Challenge: Truth Is Empirical

Posted: October 26, 2010 by Amy Hall in Truth Matters, Weekly Challenge

For the challenge this week, I thought I’d take a quote from the video Brett posted yesterday of his conversation with a man on the U.C. Berkeley campus.

When asked to define truth, the man responded:

Truth is something that can be empirically shown to be the best guess that we have.

Stepping away from the context of the video and how this particular man further explained his view, let’s take this quote by itself. If your friend made the claim that we can only call something “true” if we’ve scientifically tested it, and all other untestable claims about things are merely subjective opinions, how would you respond?

What questions could you ask to help him clarify his view? What counterexamples could you offer that he might not have considered before? What definition of truth would you offer for his consideration? How would you defend that definition? Respond as much or as little as you like–we want to hear from you! As usual, Brett’s video with this week’s training will be up on Thursday.

Comments
  1. I would ask him what he thinks of ethical claims or even aesthetic claims, because they can’t be empirically verified either. The claims “rape is wrong,” “honesty is good,” and “that painting is beautiful” must be either meaningless or meaningful only to certain people at a certain time (meaning it’s not objective) if truth can only be verified through the five senses. I’d simply want to know if he can actually accept that conclusion because that’s where it clearly leads.

    • Matt Taylor says:

      I think Kyle has a good idea but do we need to go beyond the statement itself.

      I think I would ask if the speaker believes his statement to be true. If so, how would he prove it empirically?

      That would probably lead to a conversation along the line of Kyle’s.

  2. Peter Freund says:

    If truth is empirical, then all propositions can be true only if they are verified or falsified emprically. But, what about the statement “truth is empirical”? That statement can neither be verified or falsified through emprical means. Now, this statement is either true or it is false. If it is true, then it must be false. If it self-refuting. But, if it turns out false, then there must be some other method by which truth is defined.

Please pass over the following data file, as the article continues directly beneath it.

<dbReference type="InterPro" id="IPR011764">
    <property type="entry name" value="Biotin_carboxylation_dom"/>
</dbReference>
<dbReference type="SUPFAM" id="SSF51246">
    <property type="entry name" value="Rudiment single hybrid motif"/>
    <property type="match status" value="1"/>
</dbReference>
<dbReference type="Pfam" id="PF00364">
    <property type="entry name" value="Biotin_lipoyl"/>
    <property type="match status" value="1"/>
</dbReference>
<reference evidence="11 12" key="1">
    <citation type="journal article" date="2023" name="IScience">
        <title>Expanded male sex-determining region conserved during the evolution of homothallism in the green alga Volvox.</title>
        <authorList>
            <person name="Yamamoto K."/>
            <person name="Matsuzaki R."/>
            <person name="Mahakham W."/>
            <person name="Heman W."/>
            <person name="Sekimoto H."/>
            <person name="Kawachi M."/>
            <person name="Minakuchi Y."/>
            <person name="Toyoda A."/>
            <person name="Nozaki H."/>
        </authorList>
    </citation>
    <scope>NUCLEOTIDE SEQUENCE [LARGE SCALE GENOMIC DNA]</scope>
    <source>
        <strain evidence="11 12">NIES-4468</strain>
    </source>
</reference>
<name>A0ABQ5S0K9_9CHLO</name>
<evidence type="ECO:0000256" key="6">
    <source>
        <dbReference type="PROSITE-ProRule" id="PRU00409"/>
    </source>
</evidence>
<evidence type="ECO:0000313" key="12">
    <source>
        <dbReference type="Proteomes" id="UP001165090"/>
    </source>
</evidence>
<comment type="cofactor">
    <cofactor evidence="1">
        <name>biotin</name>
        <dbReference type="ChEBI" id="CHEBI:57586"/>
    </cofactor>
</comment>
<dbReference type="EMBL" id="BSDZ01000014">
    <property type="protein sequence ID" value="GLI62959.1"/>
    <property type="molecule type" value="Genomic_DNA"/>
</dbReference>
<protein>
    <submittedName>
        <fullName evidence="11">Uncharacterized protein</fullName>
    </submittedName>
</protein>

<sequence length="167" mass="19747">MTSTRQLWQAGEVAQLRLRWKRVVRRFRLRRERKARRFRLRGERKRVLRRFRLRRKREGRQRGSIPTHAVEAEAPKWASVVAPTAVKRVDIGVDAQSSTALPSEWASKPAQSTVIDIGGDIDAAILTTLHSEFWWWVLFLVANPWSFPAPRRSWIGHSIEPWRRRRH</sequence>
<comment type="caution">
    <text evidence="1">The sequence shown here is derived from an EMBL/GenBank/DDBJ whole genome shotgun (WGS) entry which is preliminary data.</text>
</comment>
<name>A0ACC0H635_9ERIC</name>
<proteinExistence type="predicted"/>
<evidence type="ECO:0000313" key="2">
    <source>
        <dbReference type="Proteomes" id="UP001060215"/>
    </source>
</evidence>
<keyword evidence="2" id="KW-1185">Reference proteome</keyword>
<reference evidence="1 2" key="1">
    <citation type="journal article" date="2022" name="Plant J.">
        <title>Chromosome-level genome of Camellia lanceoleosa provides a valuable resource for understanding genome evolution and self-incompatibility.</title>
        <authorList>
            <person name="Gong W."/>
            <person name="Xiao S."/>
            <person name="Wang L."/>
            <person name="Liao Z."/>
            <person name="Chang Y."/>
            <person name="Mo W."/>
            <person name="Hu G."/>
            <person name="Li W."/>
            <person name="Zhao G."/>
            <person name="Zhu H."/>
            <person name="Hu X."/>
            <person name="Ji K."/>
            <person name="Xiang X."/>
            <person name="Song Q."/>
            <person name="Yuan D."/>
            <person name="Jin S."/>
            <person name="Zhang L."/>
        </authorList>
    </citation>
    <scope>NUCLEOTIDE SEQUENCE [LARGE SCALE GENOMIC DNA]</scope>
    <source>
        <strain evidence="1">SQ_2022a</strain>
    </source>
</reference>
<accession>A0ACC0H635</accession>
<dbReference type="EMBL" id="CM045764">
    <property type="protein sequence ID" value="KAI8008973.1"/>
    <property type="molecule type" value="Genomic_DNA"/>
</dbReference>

However, this response is somewhat indeterminate. It doesn’t leave the other person with anything to walk away with. All they know is that the statement “truth is empirical” cannot be correct. So, rather, it might be better to respond to “truth is empirical” with “and you believe that your theory about truth corresponds better to reality than any other theory does?” you’ve now raised a complex question that assumes the correspondence theory of truth. If they agree, then you can agree as well, but say “all the more reason to think your theory is false.”

    At this point, show why the correspondence theory is required to affirm ANY theory of truth (the dialectical argument), and then show how, in addition, that makes it impossible to affirm truth as empirical because it is self-refuting.

    • that which is empirical is based on observation and experience.

      while observations of creation can be wrongly denied, the experiences of god’s chosen people of israel, etc., are recorded for our proof.

  3. I’d ask him how he came to the conclusion that truth is necessarily empirically shown, and then maybe I’d ask him if it’s actually true that Abraham Lincoln was the 16th president of the United States, and what empirical method he used to determine that.

  4. Sam Harper says:

    I think he is confusing epistemology and ontology. It’s possible for something to be true even if nobody knows that it’s true.

    I’d bring this out by asking something like this: “Are you saying that unless we can verify something empirically that it can’t be true?” If they say, “Yes,” then I’d ask, “So before there were any people around, and there were just dinosaurs, was it not true that the earth was round?” In case they are confused about my point, I might explain to them that things can be true even if we don’t know they are true. In fact, that’s what it means to discover something. Whenever we discover something, we learn that something has been true all along. Like when we discovered that the earth was round–unless the earth was already round, we would not have been able to discover that it was.

    Once that distinction is clear, I’d try to find out if their real point is that we can’t know something unless it can be empirically verified. I’d just offer some counter-examples, like our knowledge of our own feelings, thoughts, or perceptions. I actually did this in a conversation one time. I said, “Think of a number between one and ten, but don’t tell me what it is…Have you got it?” “Yes.” “Do you know what number you’re thinking of?” “Yes.” “How do you know? Is it empirical?” Obviously, it’s not. I’d also offer the laws of logic, math, geometry, the uniformity of nature, causation, the external world, other minds, Ockham’s razor, and however many other counter-examples it took to get them to realize that there are plenty of things we can know but that can’t be empirically verified.

    And I might also ask them how they know that their own claim is true.